Rick's Free Auto Repair Advice

Steering noise when turning

Diagnose steering noise when turning

The most common cause of steering noise when turning is low power steering fluid. When power steering fluid is low, the power steering pump makes a whining or groaning sound. Locate the power steering reservoir and check the power steering fluid level with the dipstick or by checking the level on the side of the translucent reservoir.

Power steering systems are sealed, so if you’re low on fluid, it’s because you have a leak. Refilling the system without fixing the leak is a recipe for very expensive repairs later on. It never pays to ignore a power steering leak. Get it fixed ASAP.

The wrong power steering fluid can cause steering noise when turning

Not all power steering fluids are the same and not all “universal” fluids are

steering noise when turning

Can you use this power steering fluid in your vehicle. Check your owner’s manual for the fluid specifications. If that specification is listed on the bottle, you can use it. If not, DON’T.

actually universal. The fluid you use MUST be compatible with the types of seals used in your power steering system. Using the wrong fluid can cause seal damage and accelerated wear. Check your owner’s manual for the right power steering fluid specification. Again, DON’T use a universal or generic fluid in place of a manufacturer listed fluid.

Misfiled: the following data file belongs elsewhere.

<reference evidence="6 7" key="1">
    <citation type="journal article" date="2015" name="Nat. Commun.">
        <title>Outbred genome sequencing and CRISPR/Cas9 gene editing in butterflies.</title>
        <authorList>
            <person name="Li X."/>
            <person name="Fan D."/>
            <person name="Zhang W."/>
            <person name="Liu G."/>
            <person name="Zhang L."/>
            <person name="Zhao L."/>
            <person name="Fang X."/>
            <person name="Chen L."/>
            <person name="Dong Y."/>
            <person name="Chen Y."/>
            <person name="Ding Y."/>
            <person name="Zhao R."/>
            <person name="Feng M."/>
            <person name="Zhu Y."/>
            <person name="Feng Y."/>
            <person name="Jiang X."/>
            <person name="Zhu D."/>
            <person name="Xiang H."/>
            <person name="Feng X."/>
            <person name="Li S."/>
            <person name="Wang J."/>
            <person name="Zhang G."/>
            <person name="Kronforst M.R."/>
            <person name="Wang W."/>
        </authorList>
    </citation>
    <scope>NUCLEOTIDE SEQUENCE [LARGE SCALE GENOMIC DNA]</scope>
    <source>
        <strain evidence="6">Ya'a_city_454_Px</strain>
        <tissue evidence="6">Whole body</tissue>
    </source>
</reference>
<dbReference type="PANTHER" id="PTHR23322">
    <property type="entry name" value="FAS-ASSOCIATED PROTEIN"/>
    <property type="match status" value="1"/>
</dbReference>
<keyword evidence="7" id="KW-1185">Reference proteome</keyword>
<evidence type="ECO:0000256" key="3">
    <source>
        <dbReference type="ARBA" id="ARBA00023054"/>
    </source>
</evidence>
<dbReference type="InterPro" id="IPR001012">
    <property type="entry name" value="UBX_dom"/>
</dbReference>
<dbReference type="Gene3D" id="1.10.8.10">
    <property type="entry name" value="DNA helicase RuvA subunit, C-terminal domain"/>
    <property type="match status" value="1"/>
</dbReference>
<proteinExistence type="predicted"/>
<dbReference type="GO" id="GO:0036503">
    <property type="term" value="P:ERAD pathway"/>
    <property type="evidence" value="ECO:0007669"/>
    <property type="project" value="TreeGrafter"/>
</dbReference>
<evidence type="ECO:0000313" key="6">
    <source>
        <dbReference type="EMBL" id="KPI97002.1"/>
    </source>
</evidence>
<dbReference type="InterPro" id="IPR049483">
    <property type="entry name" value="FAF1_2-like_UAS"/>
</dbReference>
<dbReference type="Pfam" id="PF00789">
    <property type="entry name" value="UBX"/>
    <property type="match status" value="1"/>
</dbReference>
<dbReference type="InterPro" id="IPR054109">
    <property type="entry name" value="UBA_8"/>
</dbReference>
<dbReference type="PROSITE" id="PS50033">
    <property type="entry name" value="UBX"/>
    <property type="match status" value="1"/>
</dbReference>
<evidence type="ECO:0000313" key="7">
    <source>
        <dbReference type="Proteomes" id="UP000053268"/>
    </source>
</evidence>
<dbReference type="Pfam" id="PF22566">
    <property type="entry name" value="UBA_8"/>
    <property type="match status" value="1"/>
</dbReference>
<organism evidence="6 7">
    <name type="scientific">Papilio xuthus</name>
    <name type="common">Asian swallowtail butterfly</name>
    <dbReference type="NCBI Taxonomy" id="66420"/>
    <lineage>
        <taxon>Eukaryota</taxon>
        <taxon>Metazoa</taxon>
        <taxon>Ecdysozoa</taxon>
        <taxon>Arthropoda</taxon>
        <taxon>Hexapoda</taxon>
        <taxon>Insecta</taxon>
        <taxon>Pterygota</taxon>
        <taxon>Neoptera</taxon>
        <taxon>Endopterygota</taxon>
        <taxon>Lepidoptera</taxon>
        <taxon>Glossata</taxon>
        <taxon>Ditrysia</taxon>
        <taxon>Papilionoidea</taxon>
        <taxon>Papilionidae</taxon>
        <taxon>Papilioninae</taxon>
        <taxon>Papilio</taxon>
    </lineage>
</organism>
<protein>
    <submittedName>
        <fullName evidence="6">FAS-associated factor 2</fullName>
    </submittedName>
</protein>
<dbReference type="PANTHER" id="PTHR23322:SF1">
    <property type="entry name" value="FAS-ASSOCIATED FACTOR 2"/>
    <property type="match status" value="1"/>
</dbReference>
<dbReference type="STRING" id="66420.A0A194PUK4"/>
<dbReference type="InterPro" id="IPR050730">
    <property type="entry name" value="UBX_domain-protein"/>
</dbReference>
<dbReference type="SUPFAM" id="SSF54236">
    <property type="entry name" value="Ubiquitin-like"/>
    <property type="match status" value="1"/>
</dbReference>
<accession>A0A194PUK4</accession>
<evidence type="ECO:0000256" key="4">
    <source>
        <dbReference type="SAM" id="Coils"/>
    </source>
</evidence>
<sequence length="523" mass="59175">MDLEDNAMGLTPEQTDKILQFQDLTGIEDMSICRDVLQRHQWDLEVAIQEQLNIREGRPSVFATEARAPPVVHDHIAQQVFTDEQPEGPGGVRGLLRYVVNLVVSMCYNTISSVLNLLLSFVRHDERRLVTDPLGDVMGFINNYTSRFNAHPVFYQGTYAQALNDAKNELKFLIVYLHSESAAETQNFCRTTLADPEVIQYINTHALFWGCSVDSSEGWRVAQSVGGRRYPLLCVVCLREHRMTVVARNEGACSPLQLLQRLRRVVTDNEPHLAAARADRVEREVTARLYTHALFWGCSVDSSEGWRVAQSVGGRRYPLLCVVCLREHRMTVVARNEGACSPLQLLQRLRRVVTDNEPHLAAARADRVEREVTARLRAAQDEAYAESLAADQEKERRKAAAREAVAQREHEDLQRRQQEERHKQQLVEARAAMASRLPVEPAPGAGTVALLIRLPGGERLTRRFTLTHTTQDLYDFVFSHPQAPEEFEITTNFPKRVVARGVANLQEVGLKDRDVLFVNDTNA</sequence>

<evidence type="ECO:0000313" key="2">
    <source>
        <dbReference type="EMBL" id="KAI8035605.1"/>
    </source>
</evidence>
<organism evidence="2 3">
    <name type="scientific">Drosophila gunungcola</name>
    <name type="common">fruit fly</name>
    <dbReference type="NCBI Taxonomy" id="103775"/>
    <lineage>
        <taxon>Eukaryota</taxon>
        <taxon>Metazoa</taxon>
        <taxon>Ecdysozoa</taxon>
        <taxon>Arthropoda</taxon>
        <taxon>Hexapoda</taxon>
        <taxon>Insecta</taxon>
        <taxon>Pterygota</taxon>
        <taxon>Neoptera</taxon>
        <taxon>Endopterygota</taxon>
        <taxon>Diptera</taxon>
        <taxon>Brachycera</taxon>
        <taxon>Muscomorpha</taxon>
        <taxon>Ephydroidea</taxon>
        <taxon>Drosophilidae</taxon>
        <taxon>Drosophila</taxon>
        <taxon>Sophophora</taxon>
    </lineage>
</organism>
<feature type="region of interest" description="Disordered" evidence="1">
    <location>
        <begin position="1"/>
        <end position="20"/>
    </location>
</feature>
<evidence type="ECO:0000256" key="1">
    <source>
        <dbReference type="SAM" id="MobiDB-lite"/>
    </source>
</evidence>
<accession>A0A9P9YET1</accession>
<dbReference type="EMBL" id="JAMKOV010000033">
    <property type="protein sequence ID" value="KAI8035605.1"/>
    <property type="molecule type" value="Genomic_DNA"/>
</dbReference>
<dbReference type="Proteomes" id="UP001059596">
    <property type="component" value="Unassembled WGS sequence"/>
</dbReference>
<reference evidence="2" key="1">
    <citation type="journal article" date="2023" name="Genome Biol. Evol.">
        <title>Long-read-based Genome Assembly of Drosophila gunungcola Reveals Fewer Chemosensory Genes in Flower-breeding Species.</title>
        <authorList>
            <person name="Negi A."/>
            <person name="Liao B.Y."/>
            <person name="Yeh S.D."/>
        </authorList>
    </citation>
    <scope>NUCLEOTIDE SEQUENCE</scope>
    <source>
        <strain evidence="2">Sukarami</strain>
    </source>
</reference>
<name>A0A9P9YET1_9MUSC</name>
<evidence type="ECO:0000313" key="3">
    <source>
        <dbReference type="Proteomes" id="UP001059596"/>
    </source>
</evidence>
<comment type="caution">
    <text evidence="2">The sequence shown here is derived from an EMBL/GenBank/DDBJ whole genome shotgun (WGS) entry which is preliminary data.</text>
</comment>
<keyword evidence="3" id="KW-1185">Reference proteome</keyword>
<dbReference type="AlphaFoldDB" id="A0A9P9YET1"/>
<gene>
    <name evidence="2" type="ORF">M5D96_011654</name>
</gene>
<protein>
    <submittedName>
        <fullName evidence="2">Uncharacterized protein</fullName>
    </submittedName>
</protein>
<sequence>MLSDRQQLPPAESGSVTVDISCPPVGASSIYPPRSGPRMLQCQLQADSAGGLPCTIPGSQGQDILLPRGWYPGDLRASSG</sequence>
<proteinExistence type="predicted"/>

Contaminated power steering fluid can also cause steering noise when turning.

Acura — Honda P/S fluid

Audi — Pentosin CHF 7.1, CHF 11S or CHF 202, depending on year.

BMW — Pentosin CHF 7.1 or CHF 11S, depending on year

Chrysler — P/S fluid (pre-1998) or ATF+4 1998 and later) or Pentosin CHF 11S

Daewoo — Dexron II or III

Dodge Sprinter — Pentosin CHF 11S

Ford/Lincoln/Mercury — Mercon ATF

GM — P/S fluid

Honda — Honda P/S fluid

Hyundai — P/S fluid 3 or Dexron II

Jaguar — Pentosin CHF 11S or Dexron III

Jeep — WK Hydraulic, ATF+4 or P/S fluid (depending on model)

Infiniti — Dexron III

Isuzu — Dexron II or III

Kia — P/S fluid or Dexron III (depending on model)

Land Rover — Dexron II or III

Lexus — Dexron II or III

Mazda — Dexron III

Mercedes-Benz — Pentosin CHF 11S or P/S fluid

Mini — Pentosin CHF 11S

Mitsubishi — P/S fluid or Dexron II

Nissan — 1994 and later… Pentosin CHF 11S

Nissan/Datsun — Pre-1994… Dexron III

Porsche — Pentosin CHF 11S or CHF 202

Rolls Royce — Pentosin CHF 11S

Saab — Varies by application

Saturn — P/S fluid

Scion — Dexron II or III

Subaru — Dexron II or III

Suzuki — Dexron II or III

Toyota — Dexron II or III

Volkswagen — P/S fluid, Pentosin CHF 11S, Pentosin CHF 202 (varies by year)

Volvo — Pentosin CHF 7.1, CHF 11S, CHF 202 (varies by year)

NOTE: Pentosin 7.1 is mineral based, while Pentosin CHF 202 and CHF 11S are synthetic fluids. Never mix mineral based and synthetic fluids

Replacement power steering hoses can cause steering noise when turning